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Article

Rangeland Biodiversity and Climate Variability: Supporting the Need for Flexible Grazing Management

1
International Center for Agricultural Research in the Dry Areas (ICARDA), Tunis 1004, Tunisia
2
Institut des Régions Arides, Medenine 4191, Tunisia
3
Food & Agriculture Organization of the United Nations, Riyadh 11421, Saudi Arabia
*
Author to whom correspondence should be addressed.
Academic Editor: Waqar Ahmad
Sustainability 2021, 13(13), 7124; https://doi.org/10.3390/su13137124
Received: 20 April 2021 / Revised: 14 June 2021 / Accepted: 15 June 2021 / Published: 25 June 2021
(This article belongs to the Special Issue Biodiversity and Natural Resources Management)
Resting or grazing exclusion is an effective practice widely adopted to restore degraded, arid rangelands. To understand its effect on plant diversity, we studied Hill’s diversity indices during two growing seasons (2017–2019). The experiment consisted of a three-level factorial design with four plant communities subjected to different resting durations (one, two, and three years) compared to continuously grazed areas (control). The results showed that rainfall plays an important role in arid rangeland restoration. Under favorable conditions, one-year grazing exclusion considerably enhanced species richness and evenness diversity compared to longer resting durations under dry to average rainfall conditions. The decision to how long livestock grazing exclusion would last should not be decided upfront as it depends on the climatic and the site-specific conditions. The findings of this study will have vital management implications for development agencies. Knowing that short grazing exclusion with adequate rainfall amount and distribution could be enough and offers a cost-effective technical option to ensure the sustainable restoration of arid rangeland. This flexible grazing management would also be more acceptable by the pastoral communities. Longer resting periods could have detrimental effects on arid rangeland vegetation, in addition to adding more pressure on the remaining rangeland areas open to grazing. View Full-Text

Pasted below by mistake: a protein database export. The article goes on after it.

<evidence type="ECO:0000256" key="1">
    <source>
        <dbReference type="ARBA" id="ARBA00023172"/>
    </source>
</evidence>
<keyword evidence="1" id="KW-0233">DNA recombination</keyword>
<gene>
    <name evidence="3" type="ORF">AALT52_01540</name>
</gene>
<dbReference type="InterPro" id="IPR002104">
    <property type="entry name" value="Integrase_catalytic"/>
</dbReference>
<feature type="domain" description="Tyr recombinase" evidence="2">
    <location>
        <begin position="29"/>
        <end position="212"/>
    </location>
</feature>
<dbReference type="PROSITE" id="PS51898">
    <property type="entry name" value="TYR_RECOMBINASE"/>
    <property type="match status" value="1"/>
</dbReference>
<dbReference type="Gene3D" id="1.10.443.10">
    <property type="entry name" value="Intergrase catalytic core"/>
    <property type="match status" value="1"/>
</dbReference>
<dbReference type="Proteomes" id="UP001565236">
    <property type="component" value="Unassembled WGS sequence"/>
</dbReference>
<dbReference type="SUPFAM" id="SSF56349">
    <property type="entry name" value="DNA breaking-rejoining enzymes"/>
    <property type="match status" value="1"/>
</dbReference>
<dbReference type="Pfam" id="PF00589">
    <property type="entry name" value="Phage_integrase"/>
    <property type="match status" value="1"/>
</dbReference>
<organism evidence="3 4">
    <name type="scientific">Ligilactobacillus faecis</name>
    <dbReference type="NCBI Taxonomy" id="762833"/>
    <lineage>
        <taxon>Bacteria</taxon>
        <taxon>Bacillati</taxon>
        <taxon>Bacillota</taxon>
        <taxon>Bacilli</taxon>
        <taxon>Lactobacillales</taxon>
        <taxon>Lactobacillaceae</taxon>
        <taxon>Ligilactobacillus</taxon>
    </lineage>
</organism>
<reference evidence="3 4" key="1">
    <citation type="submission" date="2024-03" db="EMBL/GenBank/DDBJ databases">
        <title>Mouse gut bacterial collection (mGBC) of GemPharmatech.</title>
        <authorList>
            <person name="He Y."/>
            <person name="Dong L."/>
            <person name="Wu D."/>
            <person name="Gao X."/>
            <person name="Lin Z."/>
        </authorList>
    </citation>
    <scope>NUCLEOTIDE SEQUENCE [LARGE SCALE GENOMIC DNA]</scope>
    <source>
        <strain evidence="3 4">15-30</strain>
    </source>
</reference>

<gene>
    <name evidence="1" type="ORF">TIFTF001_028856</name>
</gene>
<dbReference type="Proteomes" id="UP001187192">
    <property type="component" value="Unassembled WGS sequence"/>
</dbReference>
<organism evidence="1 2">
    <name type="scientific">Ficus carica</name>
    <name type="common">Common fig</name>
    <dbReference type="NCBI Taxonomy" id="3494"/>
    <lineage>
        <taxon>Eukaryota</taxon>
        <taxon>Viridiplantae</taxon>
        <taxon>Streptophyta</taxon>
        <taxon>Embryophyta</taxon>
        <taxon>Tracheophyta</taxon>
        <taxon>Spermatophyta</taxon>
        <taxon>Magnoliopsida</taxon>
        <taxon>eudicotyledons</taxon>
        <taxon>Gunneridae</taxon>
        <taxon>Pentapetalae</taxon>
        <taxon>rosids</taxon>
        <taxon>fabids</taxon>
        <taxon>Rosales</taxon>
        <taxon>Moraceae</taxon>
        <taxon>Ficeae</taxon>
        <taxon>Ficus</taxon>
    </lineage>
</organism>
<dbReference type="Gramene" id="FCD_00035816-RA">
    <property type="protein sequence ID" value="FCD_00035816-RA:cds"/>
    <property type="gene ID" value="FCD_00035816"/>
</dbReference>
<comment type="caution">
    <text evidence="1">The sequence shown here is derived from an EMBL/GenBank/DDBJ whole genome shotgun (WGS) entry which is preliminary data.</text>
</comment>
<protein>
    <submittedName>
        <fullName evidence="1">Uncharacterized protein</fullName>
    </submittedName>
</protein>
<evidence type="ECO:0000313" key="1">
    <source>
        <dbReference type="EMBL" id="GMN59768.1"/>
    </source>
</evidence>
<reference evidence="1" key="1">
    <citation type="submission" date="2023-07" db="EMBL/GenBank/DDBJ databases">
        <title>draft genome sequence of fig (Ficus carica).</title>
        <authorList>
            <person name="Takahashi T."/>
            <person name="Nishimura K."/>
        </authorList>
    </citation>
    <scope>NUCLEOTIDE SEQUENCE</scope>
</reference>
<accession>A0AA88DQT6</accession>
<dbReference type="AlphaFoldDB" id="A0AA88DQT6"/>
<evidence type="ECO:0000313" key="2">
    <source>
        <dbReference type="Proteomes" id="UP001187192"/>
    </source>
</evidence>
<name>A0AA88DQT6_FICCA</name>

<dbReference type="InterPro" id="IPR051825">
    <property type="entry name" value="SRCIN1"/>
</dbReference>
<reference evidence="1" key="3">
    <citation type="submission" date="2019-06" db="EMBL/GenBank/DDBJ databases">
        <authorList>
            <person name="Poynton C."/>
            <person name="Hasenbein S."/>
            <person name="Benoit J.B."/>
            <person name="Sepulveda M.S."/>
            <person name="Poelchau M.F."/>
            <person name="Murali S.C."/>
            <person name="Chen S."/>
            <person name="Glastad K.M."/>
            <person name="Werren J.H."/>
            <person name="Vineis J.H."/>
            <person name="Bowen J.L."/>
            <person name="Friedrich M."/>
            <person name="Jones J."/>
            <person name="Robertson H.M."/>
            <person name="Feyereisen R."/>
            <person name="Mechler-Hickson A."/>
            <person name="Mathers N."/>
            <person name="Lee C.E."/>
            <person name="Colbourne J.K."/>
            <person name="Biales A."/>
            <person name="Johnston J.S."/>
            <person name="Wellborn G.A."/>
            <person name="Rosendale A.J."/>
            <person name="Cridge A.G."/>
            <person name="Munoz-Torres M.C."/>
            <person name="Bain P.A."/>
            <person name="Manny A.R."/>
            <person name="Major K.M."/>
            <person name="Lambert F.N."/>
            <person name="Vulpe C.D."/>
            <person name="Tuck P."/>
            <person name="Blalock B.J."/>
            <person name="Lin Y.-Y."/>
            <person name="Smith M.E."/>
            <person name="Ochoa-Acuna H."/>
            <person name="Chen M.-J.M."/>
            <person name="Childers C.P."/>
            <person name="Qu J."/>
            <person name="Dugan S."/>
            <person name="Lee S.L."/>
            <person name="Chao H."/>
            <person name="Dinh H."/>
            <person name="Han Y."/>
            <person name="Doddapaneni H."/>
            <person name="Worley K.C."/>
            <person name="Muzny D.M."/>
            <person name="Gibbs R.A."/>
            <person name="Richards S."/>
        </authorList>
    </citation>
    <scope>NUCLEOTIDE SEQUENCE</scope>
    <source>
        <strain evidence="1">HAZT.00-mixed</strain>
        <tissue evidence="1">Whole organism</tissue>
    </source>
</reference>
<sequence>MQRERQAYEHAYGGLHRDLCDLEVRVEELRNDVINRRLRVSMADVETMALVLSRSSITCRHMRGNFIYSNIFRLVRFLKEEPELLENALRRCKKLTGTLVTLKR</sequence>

Keywords: Hill’s diversity; Tunisia; plant community; climate variability; grazing strategy; opportunistic grazing Hill’s diversity; Tunisia; plant community; climate variability; grazing strategy; opportunistic grazing
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MDPI and ACS Style

Louhaichi, M.; Gamoun, M.; Ben Salem, F.; Ouled Belgacem, A. Rangeland Biodiversity and Climate Variability: Supporting the Need for Flexible Grazing Management. Sustainability 2021, 13, 7124. https://doi.org/10.3390/su13137124

AMA Style

Louhaichi M, Gamoun M, Ben Salem F, Ouled Belgacem A. Rangeland Biodiversity and Climate Variability: Supporting the Need for Flexible Grazing Management. Sustainability. 2021; 13(13):7124. https://doi.org/10.3390/su13137124

Chicago/Turabian Style

Louhaichi, Mounir, Mouldi Gamoun, Farah Ben Salem, and Azaiez Ouled Belgacem. 2021. "Rangeland Biodiversity and Climate Variability: Supporting the Need for Flexible Grazing Management" Sustainability 13, no. 13: 7124. https://doi.org/10.3390/su13137124

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